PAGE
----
The Marley is £229 full retail. Can you do better for the same price? That is hard to answer since the Marley does pack in a lot of flexibility. All you need to add is a Bluetooth speaker, or headphones, and you can listen to music. If you compare the Rega Planar 1, which is £229, you do get a turntable more obviously designed for best quality at the price, but it is more of a bare-bones design, lacking the phono pre-amp, headphone socket and wireless capabilities. And even the Rega Planar 1 does not have a great spec for wow and flutter; I cannot find a published spec but I believe it is around 0.2% – there is a discussion here.

I still feel the Marley is a good buy if you want to have some fun playing records, but getting the best quality out of records has never been cheap and this is true today as it was in the LP’s heyday back in the 60s and 70s.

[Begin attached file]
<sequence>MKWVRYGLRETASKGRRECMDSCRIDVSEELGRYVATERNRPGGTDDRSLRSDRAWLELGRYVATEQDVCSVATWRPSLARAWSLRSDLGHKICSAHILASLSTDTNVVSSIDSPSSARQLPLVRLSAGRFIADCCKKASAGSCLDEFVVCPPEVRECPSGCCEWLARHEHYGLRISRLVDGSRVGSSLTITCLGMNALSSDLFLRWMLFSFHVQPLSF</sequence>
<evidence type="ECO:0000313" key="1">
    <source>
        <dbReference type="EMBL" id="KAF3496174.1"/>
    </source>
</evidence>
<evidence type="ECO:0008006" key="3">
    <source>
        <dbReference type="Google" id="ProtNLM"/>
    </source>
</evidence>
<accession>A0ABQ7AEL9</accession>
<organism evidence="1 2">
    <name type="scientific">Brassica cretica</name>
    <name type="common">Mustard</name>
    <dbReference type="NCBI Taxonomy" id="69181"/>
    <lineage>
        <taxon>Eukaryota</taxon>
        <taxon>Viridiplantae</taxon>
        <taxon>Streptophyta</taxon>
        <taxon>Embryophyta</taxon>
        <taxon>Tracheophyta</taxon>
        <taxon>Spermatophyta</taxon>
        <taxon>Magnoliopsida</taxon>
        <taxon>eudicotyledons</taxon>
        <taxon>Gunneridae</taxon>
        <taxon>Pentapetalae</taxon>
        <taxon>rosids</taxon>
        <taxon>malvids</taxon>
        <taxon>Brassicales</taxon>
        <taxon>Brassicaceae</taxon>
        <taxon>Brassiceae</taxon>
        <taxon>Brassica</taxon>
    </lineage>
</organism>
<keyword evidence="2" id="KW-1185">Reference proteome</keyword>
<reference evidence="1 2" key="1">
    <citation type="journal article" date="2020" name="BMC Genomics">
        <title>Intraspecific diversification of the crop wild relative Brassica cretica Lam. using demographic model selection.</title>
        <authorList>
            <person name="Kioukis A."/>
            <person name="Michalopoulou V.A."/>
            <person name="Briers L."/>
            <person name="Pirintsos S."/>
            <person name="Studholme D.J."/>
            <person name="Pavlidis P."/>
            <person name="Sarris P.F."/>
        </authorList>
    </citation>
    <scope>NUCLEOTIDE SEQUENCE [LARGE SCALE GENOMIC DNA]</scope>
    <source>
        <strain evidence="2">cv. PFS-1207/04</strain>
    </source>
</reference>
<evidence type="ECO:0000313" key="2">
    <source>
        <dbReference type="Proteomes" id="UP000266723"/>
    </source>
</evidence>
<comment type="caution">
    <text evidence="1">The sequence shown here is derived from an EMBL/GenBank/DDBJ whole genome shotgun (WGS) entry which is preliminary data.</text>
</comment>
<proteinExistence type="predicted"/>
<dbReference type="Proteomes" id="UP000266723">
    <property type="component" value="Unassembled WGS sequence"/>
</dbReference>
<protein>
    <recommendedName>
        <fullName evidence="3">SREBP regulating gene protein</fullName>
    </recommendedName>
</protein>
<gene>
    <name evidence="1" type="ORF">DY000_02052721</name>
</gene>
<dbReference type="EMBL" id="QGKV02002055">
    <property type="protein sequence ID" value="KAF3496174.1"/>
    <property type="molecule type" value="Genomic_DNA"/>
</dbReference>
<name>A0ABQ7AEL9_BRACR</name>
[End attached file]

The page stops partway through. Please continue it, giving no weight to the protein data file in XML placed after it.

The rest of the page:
I cannot fault the AT cartridge which gives a clean and lively sound. The headphone output is not very loud, but fine for some casual listening.

Is there any point, when streaming is so easy? All I can say is that playing records is good fun and at its best offers an organic, three-dimensional sound quality that you do not often hear from a digital source. Quite often records are less compressed than digital versions of the same music, which is also a reason why they can sound better. In terms of signal to noise, wow and flutter, distortion etc, digital is of course superior.